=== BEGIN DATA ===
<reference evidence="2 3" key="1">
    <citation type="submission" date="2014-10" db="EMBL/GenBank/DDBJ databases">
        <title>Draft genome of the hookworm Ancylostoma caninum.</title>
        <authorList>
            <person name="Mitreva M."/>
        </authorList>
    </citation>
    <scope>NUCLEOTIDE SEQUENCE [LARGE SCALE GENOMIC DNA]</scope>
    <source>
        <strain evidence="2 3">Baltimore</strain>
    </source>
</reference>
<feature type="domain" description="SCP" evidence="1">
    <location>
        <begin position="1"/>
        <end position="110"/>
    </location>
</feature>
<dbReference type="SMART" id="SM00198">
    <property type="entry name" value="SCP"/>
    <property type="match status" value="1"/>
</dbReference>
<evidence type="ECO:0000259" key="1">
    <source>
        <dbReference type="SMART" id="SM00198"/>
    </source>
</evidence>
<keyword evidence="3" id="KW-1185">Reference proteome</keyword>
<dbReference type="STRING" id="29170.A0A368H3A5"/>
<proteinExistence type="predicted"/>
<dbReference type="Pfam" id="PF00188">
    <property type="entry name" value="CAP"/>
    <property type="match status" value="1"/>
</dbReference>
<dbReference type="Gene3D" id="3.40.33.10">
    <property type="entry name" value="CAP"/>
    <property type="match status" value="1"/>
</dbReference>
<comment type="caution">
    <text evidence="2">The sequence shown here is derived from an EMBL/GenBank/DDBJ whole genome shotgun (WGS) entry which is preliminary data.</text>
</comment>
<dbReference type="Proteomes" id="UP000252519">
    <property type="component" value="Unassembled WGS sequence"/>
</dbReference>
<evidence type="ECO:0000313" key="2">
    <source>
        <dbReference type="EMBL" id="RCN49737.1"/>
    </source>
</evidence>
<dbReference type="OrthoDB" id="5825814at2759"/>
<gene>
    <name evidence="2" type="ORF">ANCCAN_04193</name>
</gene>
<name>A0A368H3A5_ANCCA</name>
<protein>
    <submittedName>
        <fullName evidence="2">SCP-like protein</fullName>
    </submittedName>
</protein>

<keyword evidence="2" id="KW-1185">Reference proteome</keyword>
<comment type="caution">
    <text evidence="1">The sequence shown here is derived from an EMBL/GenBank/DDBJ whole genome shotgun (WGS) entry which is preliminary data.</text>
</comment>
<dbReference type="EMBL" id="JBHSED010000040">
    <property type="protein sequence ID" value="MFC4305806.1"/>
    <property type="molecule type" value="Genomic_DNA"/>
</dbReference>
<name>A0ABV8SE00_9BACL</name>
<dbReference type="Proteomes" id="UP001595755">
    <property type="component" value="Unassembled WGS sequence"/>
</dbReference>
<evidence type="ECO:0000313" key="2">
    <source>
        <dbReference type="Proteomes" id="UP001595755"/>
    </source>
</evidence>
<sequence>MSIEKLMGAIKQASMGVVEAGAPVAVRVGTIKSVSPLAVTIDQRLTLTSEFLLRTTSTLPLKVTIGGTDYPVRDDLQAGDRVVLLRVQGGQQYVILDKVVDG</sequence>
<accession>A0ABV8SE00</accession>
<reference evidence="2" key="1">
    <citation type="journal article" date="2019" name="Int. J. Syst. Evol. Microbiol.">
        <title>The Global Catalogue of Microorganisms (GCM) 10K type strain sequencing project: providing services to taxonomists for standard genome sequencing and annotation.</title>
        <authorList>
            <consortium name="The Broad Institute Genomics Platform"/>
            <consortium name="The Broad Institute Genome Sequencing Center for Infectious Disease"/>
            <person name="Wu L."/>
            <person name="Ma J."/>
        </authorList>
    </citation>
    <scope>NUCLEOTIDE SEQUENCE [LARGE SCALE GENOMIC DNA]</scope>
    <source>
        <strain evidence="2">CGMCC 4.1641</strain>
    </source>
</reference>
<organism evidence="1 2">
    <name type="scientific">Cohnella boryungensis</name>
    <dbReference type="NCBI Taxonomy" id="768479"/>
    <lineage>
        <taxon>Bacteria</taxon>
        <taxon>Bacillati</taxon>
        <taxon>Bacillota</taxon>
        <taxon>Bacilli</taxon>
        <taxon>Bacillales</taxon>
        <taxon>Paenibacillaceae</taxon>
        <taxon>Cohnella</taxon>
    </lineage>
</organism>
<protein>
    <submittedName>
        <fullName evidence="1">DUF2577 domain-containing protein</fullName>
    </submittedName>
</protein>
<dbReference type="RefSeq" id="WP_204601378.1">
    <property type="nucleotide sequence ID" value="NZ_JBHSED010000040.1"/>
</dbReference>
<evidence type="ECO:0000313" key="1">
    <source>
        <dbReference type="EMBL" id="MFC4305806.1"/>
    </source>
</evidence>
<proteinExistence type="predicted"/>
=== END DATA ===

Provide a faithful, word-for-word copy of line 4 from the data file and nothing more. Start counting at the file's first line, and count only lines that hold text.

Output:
        <authorList>